Social Media and school

Grishma RajBlog0 CommentsFacebookTwitterWhatsAppShare

These days, social media gets a pretty bad rap. It seems like every other day there is a celebrity apology or a story about a teen who commits suicide due to cyberbullying. It’s true, social media can breed some pretty awful stuff.

Acceptable use

Let’s face it – teenagers are on social media in school and out of school, even if their parents have told them they can’t be, and even if the school has rules about being on phones during school hours.

Teachers always should use the playground analogy when it comes to the internet and social media.

We let our kids go to the playground knowing that they may encounter bullies there, or that they could fall and get hurt. We teach them how to climb, we help them when they fall or hurt themselves, and we instruct them about how to handle the bullies they may run into.

Social media is the playground of this generation. They still need our guidance and help.

Students learn about how their digital footprint affects their job and college opportunities, about what cyberbullying is and how it affects people, about IP addresses and posting anonymously, and many other important topics.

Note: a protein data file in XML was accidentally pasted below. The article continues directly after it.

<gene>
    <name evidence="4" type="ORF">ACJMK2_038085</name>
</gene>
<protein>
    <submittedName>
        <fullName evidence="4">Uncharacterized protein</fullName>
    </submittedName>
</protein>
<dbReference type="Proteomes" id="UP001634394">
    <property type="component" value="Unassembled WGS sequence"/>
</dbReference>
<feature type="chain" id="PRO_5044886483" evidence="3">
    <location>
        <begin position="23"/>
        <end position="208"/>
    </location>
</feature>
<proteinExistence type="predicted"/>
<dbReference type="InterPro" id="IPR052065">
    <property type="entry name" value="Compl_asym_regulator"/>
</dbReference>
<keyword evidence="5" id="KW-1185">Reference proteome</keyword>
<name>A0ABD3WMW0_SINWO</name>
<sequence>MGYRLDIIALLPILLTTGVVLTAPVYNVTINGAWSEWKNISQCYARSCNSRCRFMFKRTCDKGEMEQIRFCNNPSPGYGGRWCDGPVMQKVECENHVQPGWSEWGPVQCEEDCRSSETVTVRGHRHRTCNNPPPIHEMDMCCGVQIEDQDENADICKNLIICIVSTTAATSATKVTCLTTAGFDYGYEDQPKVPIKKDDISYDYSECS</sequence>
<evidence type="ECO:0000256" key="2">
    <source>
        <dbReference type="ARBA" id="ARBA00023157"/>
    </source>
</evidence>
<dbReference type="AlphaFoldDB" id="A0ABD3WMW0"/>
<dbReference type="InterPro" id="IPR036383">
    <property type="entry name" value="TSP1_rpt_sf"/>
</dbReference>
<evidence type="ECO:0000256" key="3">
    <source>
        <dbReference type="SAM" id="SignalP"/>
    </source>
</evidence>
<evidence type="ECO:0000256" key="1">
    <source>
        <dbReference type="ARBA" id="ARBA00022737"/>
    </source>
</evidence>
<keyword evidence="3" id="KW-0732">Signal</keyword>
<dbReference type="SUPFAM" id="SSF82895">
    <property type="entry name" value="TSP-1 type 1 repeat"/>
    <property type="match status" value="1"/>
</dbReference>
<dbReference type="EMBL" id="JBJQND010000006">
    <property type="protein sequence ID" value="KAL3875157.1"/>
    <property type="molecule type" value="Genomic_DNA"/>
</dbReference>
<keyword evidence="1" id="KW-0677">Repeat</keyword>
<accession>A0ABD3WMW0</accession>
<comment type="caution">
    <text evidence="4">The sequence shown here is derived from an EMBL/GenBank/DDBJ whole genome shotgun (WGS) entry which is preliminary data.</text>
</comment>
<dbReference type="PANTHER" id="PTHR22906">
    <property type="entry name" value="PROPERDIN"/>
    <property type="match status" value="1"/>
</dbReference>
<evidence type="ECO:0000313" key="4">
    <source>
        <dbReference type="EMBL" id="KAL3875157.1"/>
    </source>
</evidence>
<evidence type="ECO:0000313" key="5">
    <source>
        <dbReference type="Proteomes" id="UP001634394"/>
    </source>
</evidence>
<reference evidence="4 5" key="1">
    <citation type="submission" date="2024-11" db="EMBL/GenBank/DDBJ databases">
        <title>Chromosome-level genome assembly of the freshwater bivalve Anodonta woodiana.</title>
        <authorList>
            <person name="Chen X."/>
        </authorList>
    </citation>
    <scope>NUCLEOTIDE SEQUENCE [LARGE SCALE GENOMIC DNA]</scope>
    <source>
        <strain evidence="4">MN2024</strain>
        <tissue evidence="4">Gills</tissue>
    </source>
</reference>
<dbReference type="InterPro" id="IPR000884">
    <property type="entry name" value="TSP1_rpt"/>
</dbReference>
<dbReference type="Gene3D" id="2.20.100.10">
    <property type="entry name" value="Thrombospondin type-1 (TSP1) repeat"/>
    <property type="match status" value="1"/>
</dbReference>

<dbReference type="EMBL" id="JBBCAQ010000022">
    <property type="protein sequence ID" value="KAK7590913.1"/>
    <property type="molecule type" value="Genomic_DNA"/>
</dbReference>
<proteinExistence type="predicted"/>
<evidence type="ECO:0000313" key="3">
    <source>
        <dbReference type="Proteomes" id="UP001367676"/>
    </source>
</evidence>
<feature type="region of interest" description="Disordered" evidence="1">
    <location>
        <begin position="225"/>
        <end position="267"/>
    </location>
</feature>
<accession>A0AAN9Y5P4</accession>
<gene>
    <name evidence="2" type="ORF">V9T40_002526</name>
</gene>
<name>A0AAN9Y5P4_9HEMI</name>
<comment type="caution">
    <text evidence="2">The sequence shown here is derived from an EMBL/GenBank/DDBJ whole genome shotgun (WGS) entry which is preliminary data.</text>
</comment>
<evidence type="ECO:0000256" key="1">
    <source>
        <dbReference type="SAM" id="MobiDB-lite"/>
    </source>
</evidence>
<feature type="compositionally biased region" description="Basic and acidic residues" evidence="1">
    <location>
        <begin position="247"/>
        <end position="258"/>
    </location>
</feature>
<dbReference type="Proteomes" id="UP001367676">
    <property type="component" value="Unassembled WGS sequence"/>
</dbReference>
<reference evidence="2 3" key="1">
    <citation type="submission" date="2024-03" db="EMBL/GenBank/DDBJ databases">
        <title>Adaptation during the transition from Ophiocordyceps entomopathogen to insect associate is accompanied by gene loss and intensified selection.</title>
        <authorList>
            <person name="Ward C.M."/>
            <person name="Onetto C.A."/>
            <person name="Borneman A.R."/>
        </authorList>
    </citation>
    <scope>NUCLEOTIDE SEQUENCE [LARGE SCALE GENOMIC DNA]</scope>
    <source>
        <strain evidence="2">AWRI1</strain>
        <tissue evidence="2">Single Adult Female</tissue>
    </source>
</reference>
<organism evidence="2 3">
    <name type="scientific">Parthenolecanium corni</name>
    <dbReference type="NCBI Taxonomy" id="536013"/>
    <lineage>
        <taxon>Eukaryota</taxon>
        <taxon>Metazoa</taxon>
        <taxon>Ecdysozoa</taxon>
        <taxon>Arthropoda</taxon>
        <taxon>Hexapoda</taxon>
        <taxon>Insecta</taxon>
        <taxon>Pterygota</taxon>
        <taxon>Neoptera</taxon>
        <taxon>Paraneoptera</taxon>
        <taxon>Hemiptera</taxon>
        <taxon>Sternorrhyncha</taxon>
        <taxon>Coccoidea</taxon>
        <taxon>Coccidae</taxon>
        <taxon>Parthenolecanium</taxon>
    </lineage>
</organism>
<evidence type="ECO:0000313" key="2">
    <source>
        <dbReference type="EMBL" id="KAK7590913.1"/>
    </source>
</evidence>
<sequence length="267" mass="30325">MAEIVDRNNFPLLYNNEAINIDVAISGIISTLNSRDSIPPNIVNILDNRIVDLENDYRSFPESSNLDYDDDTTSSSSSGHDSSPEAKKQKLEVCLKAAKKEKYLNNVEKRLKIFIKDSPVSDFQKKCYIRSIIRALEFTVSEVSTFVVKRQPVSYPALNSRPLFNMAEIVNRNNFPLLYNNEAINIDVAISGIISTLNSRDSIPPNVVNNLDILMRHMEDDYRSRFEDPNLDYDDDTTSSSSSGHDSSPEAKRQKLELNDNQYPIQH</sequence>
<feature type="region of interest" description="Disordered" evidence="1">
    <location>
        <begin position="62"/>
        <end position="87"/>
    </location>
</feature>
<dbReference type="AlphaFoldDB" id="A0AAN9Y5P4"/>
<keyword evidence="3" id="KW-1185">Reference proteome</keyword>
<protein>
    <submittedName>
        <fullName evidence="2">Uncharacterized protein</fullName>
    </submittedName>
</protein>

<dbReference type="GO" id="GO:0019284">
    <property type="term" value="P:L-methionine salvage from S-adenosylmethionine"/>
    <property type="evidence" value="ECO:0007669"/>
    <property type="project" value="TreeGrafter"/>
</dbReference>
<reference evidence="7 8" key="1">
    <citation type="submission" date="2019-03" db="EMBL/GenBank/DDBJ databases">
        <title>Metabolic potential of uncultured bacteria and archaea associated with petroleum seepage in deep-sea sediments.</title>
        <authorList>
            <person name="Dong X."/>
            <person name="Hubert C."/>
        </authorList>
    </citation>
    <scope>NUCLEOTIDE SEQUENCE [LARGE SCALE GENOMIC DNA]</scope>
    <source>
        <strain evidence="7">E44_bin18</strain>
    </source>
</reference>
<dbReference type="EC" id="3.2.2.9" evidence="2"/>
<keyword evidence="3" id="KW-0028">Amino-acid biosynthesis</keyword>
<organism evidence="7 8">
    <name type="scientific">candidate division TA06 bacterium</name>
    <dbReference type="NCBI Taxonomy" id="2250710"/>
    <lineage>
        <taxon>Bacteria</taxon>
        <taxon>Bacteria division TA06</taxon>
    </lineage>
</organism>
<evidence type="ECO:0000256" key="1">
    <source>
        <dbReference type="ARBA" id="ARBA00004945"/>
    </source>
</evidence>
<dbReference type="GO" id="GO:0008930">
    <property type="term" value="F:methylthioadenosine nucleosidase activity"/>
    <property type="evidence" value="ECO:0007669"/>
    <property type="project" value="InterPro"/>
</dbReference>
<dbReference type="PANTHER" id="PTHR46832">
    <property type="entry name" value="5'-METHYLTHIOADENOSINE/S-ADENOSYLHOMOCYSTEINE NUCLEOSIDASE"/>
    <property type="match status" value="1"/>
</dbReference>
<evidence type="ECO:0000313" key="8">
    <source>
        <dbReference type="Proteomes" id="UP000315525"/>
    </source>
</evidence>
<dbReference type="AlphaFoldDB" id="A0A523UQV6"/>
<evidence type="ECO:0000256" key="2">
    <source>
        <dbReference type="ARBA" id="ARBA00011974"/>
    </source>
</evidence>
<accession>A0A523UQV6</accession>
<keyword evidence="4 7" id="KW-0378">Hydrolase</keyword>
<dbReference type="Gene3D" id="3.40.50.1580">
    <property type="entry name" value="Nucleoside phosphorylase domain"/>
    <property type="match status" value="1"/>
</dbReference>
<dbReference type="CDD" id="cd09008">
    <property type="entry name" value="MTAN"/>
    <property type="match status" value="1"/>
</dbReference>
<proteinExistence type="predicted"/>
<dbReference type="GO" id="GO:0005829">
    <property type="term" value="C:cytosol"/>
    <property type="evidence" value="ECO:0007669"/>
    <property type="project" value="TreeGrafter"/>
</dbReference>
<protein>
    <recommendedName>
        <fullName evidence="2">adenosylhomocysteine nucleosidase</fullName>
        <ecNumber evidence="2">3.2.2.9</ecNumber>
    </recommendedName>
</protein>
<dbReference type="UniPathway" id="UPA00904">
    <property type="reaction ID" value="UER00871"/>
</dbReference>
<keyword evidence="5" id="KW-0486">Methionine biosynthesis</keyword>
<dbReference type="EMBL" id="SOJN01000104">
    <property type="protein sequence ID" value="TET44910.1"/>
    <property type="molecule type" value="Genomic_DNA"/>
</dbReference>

Teachers must supplement their  readings with current articles from the news as well as a short group project about the rights and responsibilities of digital citizens. While reading the book, they can also review the school and district’s acceptable use policy, reading it out loud, word for word, while discussing what each aspect of the policy means.

Always Learning

It is through these discussions that any teacher learn about how students use social media, what their experiences have been, and what their beliefs are. I have also witnessed many students beginning to reflect on their own social media use and the way that they interact with others online.

There still have been blunders that occur when students make poor choices despite everything they’ve discussed, but these discussions make it easier to put these poor choices into context.

Since students have built such a deep understanding of their digital footprint and their digital identity as well as the responsibilities that come with using social media, teachers should feel more comfortable using social media in the classroom. For instance, teachers can ask children to create a video or In addition, students in tech class can create posters about digital citizenship and shared them on the school’s website.

Schools and teachers don’t have to be afraid of social media if they take the time to teach kids how to play on this virtual playground responsibly, ethically, and safely.

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